Many media outlets are sensationalizing the current plague outbreak in Madagascar and its risk of spreading to neighboring countries. People typically associate plague with the Black Death that killed an estimated 50 million people in Europe during the 14th century. However, plague can now be treated with conventional antibiotics when detected in time and is easily prevented by practicing basic health and insect bite precautions, or taking post-exposure antibiotics. While you should be aware of the current plague outbreak in Madagascar, you should not panic. In fact, the World Health Organization (WHO) currently recommends against any restrictions on trade and travel to Madagascar and the US CDC has only issued a travel health notice encouraging travelers to practice enhanced health precautions - predominantly avoidance of flea bites and diligence in personal health precautions, in the case of plague.
What is the Current Plague Situation in Madagascar?
According to the most recent situation report from the WHO, dated Oct. 31, plague activity in Madagascar is decreasing following the implementation of coordinated and strategic approaches to prevent, detect, and control disease activity. As of Oct. 30, health officials have identified approximately 1,800 plague cases, including 127 related deaths, since the start of the outbreak in August. Disease activity has occurred in multiple regions, though the majority of cases have occurred in Analamanga Region.
Districts Affected by Plague Activity in Madagascar, Aug. 1-Oct. 30, 2017
Why is the Plague Outbreak in Madagascar a Concern?
It is important to understand that there are multiple types of plague and their names are based on where the bacteria accumulates in the body. The two main types are bubonic plague and pneumonic plague. Bubonic plague is the most common form of plague and occurs when the bacteria accumulates in a person's lymph nodes; this form is caused by the bite of infected fleas and is not easily transmitted person to person. Bubonic plague can progress to pneumonic plague if the bacteria spreads through the bloodstream and accumulates in the lungs. Pneumonic plague can transmit directly from person to person through cough droplets containing plague bacteria. While any form of plague can be fatal if left untreated, pneumonic plague is generally more serious than bubonic plague. The current outbreak in Madagascar is of concern because it is predominately being caused by pneumonic plague and is affecting large urban areas, which increases the risk of transmission.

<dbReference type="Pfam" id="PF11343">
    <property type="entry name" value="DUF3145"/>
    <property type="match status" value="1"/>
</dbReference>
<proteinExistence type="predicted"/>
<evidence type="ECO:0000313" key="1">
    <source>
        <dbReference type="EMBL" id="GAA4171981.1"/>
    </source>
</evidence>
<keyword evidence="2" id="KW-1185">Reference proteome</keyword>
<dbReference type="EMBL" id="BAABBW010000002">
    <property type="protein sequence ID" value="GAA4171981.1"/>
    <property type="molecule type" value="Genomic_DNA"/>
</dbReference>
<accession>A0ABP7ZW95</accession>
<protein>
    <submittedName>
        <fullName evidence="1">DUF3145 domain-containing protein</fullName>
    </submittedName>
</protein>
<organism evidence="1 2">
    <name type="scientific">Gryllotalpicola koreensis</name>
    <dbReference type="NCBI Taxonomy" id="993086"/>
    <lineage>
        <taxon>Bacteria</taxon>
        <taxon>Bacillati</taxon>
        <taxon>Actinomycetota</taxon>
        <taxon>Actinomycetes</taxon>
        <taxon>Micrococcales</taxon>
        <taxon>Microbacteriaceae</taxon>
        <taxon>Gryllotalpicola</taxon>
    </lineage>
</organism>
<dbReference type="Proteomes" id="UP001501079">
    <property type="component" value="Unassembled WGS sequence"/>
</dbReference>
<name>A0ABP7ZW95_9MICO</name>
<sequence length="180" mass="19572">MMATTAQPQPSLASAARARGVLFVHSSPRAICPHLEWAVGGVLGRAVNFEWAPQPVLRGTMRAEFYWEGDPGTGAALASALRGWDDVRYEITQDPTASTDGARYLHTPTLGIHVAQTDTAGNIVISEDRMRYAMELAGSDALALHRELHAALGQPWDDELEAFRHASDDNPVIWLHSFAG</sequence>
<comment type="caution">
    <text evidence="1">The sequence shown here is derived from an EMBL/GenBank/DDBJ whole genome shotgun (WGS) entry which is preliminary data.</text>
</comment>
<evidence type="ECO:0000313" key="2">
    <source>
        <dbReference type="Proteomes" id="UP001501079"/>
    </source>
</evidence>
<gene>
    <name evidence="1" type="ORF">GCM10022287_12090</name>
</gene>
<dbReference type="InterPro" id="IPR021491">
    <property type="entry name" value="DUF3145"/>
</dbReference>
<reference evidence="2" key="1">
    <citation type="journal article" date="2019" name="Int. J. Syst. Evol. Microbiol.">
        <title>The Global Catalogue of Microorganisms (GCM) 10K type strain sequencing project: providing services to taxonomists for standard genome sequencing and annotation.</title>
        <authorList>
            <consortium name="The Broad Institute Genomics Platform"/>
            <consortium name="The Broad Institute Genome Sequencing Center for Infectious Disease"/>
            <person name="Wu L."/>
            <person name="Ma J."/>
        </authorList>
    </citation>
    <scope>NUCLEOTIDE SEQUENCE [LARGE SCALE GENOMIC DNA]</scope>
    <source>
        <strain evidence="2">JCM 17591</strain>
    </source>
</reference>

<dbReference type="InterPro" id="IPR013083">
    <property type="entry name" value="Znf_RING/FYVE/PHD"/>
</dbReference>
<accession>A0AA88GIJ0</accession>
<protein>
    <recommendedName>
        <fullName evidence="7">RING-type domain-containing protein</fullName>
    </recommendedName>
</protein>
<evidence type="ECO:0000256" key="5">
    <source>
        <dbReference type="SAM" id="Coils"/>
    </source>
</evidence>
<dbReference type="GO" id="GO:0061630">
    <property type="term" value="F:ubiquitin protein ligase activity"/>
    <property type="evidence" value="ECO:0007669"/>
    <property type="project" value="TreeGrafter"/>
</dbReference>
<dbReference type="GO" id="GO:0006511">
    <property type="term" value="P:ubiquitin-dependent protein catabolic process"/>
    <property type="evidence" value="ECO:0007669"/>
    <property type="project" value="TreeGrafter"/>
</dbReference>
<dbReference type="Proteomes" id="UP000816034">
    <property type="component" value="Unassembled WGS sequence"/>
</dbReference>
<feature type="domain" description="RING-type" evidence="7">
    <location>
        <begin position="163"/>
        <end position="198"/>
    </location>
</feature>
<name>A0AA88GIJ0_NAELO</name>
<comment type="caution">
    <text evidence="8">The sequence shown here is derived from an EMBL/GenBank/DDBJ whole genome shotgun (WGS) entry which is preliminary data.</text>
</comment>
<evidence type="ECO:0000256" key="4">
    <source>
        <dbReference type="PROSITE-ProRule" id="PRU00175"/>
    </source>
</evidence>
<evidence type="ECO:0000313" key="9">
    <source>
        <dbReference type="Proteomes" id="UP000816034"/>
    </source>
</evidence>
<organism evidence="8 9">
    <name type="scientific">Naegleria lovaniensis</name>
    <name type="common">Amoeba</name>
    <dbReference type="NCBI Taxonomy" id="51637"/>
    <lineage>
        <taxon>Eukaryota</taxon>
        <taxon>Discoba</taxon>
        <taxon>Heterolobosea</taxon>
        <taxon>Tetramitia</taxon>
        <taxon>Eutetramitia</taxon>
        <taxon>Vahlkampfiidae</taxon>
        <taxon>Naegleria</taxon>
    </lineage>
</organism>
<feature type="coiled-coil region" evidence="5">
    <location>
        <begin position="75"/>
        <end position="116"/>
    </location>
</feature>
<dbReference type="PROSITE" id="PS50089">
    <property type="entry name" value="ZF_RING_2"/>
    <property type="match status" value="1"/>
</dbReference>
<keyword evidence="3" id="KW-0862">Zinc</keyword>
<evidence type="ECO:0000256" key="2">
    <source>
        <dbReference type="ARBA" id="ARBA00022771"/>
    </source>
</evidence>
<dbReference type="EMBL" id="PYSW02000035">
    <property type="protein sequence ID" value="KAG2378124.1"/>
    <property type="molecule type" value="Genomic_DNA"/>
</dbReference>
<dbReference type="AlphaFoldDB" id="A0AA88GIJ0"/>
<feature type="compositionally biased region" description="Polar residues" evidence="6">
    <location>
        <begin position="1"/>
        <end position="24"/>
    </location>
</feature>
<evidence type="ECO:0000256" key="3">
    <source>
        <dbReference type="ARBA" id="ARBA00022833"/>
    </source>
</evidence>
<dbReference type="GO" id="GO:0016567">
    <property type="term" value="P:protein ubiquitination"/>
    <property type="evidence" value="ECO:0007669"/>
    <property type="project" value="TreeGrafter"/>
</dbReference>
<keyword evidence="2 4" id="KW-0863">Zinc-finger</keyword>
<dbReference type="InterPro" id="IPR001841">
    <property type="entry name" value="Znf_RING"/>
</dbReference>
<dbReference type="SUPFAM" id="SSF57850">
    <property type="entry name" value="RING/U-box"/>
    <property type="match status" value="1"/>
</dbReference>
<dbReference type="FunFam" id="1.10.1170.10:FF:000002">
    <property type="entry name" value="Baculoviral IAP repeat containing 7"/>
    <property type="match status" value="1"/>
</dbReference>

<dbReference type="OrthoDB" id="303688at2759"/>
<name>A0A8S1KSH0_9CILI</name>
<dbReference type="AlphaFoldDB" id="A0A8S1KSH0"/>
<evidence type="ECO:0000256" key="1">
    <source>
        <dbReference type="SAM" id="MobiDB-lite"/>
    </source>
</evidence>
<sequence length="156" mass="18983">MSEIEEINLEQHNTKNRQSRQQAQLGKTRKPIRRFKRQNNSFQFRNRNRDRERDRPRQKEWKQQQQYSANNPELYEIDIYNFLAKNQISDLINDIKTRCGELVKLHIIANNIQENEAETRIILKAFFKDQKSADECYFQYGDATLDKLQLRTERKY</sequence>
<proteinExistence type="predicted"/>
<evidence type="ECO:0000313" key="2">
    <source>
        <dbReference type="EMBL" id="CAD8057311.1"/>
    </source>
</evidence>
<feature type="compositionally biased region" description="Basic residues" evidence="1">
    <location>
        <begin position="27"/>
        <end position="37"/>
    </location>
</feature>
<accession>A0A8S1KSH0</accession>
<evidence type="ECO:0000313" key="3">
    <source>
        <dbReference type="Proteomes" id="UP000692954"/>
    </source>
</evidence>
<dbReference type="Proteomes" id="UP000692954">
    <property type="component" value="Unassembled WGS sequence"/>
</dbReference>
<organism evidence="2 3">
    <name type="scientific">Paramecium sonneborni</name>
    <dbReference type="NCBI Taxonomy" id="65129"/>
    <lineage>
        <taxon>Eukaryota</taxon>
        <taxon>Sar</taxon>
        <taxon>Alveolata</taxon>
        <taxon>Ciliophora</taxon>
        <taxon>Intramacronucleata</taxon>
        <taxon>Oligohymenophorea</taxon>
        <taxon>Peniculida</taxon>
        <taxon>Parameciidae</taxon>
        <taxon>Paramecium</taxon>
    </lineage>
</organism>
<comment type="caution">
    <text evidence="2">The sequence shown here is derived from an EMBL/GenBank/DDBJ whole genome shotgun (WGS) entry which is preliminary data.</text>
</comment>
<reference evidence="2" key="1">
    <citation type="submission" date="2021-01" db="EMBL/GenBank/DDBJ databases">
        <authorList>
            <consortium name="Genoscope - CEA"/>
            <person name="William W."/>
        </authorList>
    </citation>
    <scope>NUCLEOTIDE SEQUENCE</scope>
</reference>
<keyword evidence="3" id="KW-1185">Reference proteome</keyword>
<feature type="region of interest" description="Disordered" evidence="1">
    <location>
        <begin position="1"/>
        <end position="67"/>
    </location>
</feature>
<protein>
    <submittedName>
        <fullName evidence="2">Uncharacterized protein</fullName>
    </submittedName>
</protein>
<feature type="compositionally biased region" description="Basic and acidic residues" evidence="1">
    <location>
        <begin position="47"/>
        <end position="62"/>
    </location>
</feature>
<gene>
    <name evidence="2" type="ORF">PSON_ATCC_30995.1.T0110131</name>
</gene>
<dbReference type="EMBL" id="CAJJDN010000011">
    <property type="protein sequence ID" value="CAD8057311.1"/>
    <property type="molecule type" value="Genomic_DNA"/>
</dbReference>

What is the Risk of Plague Spreading from Madagascar to Other Countries?
First and foremost, it is important to note that plague has not spread to any additional countries. According to the WHO, the risk of international spread is moderate because the occurrence of travel to neighboring countries and territories is frequent; however, only a limited number of cases have been reported in travelers. The WHO has identified the following countries and territories as priority areas for plague preparedness and readiness due to their trade and travel links to Madagascar: Comoros, Ethiopia, Kenya, Mauritius, Mozambique, La Réunion (France), Seychelles, South Africa, and Tanzania. These regions have implemented measures in coordination and collaboration with international health organizations to mitigate risk associated with the importation of pneumonic plague cases and possible spread. These measures include increasing public awareness and disease surveillance, conducting contingency planning, and prepositioning equipment needed to identify and manage potential cases. Even if a few cases were imported from Madagascar to surrounding countries, they would likely be quickly identified and isolated.
When Will the Current Plague Outbreak in Madagascar End?
While is it is impossible to predict exactly when the current outbreak will end, it is highly likely that pneumonic plague activity will continue to decline in the coming weeks if ongoing public health operations are sustained. However, do not be surprised if officials report additional outbreaks in the near future; plague is endemic to Madagascar and the season typically occurs between September and April. Madagascar typically reports 200 to 700 plague cases per year. While outbreaks of pneumonic plague are rare in the country, outbreaks of bubonic plague regularly occur, as fleas that transmit the plague bacteria have become highly resistant to insecticides.
What Precautions Can I Take to Protect Myself?
All forms of plague cause nondescript symptoms, such as fever, chills, and extreme weakness. If left untreated, any form of plague can be fatal. Fortunately, several common antibiotics can provide effective treatment and may also be used as prophylaxis against plague.
Individuals who develop symptoms of plague should seek immediate medical attention. Individuals should avoid visibly ill people and emphasize basic health precautions, especially frequent hand washing with soap and water, or an alcohol-based hand sanitizer if soap and water are unavailable. Travelers to Madagascar should also avoid crowded areas; avoid exposure to fleas, wild rodents, and stray animals; and take precautions to avoid flea bites when outdoors by using an insect repellent that repels fleas and wearing long-sleeved shirts and pants when weather permits.